Tales from the Trail

Bill and Hill catch Dinner in Bogota

hillU.S. Secretary of  State Hillary Clinton caught a rare dinner with her husband Bill in Bogota on Tuesday.

Where did they eat? A local steakhouse. Who paid? Unknown.

The Colombia tete-a-tete marked a rare overseas schedule intersection for the Clintons, who each spend lots of time on the road — he for his foundation, she for the State Department.bill2

Clinton told reporters in Bogota it was a chance to get together and reflect on security advances in Colombia, once a byword for political and drug-related violence.

“We had a wonderful dinner last night in Bogota, among friends, some Colombian  and some American, and we talked about how remarkable it was that such a common event could take place,” she said.

Common in Colombia, perhaps, but not for the globe-trotting Clintons.

The Clintons were in Bogota on separate business. Both had a  meeting with Colombia’s President Alvaro Uribe.

The First Draft: Recess!

USA/There’s a real school’s-out feeling around Washington today. Congress left town last week after the House voted for bill to curb climate change, and most lawmakers won’t be back until after the July 4 holiday weekend. The Supreme Court issues its last rulings of the term, with a full sheaf of decisions expected — but then the justices will be gone for the summer.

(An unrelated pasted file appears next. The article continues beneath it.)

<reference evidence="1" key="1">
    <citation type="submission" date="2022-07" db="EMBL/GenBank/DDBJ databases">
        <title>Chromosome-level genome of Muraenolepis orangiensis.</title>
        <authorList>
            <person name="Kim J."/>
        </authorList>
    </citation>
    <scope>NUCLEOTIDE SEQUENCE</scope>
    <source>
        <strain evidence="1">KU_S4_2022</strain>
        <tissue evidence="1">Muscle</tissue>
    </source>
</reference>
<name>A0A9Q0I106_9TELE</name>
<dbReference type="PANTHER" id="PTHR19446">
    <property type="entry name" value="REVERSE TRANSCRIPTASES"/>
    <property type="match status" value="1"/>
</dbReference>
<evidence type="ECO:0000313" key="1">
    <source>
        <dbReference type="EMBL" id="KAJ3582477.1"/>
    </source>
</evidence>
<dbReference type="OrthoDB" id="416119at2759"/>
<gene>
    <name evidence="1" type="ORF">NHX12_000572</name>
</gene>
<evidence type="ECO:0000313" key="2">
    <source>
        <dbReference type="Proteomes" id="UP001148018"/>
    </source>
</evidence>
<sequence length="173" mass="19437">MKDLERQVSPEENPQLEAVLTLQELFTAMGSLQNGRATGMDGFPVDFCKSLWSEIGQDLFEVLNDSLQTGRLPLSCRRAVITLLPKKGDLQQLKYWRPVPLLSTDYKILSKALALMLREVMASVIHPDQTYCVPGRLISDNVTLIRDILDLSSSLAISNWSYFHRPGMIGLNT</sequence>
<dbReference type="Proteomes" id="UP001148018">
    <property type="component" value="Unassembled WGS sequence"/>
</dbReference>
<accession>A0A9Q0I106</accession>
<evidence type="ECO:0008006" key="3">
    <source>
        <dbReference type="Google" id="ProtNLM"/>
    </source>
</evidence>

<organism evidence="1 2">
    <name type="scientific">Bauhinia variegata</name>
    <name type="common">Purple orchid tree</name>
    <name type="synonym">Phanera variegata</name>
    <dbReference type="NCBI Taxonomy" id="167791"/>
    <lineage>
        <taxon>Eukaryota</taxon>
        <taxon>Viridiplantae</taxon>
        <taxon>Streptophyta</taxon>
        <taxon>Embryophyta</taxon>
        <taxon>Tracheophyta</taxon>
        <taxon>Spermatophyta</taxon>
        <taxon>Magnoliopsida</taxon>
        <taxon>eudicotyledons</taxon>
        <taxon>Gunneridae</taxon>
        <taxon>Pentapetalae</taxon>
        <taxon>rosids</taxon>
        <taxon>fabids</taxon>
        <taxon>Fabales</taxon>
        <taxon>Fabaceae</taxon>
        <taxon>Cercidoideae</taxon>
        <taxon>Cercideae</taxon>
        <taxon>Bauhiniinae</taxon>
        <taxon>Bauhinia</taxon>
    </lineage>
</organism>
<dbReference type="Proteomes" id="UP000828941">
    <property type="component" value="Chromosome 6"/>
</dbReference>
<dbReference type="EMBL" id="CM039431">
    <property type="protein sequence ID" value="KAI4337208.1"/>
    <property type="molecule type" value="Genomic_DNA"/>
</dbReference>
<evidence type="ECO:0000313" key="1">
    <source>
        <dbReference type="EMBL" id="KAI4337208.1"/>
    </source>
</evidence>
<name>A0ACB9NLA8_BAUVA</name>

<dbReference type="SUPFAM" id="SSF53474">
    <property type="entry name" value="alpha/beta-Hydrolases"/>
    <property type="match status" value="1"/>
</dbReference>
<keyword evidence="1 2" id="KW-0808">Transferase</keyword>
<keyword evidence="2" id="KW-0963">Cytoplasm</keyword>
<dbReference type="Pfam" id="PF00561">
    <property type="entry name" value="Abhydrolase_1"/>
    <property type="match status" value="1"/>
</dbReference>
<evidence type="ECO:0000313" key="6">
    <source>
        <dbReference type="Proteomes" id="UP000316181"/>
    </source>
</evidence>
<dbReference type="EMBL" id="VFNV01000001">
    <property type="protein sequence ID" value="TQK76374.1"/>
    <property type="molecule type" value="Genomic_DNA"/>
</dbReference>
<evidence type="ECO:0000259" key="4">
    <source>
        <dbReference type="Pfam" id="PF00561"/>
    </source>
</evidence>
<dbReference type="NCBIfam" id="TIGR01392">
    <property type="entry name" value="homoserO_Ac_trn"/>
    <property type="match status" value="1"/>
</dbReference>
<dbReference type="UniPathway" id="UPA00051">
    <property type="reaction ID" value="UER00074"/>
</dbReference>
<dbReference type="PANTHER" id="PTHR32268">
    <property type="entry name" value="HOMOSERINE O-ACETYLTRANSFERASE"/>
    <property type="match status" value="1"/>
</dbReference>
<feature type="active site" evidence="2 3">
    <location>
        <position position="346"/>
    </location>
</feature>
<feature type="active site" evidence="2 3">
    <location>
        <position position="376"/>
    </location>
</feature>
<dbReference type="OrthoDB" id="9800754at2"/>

President Barack Obama’s hosting Colombian President Alvaro Uribe at the White House, with a joint appearance in the afternoon. In addition to a full plate of U.S.-Colombian issues, the two leaders could address last weekend’s military coup in Honduras. Obama has already called for peaceful resolution of “tensions and disputes” but he may have more to say.

Later in the day, Obama celebrates the accomplishments of lesbian, gay, bisexual and transgender Americans at a White House reception. This community has criticized the president for what they see as foot-dragging on repealing the Defense of Marriage Act — which defines marriage as between one man and one woman and says states need not recognize gay marriages performed in another state — and the U.S. military’s Don’t-ask-don’t-tell policy.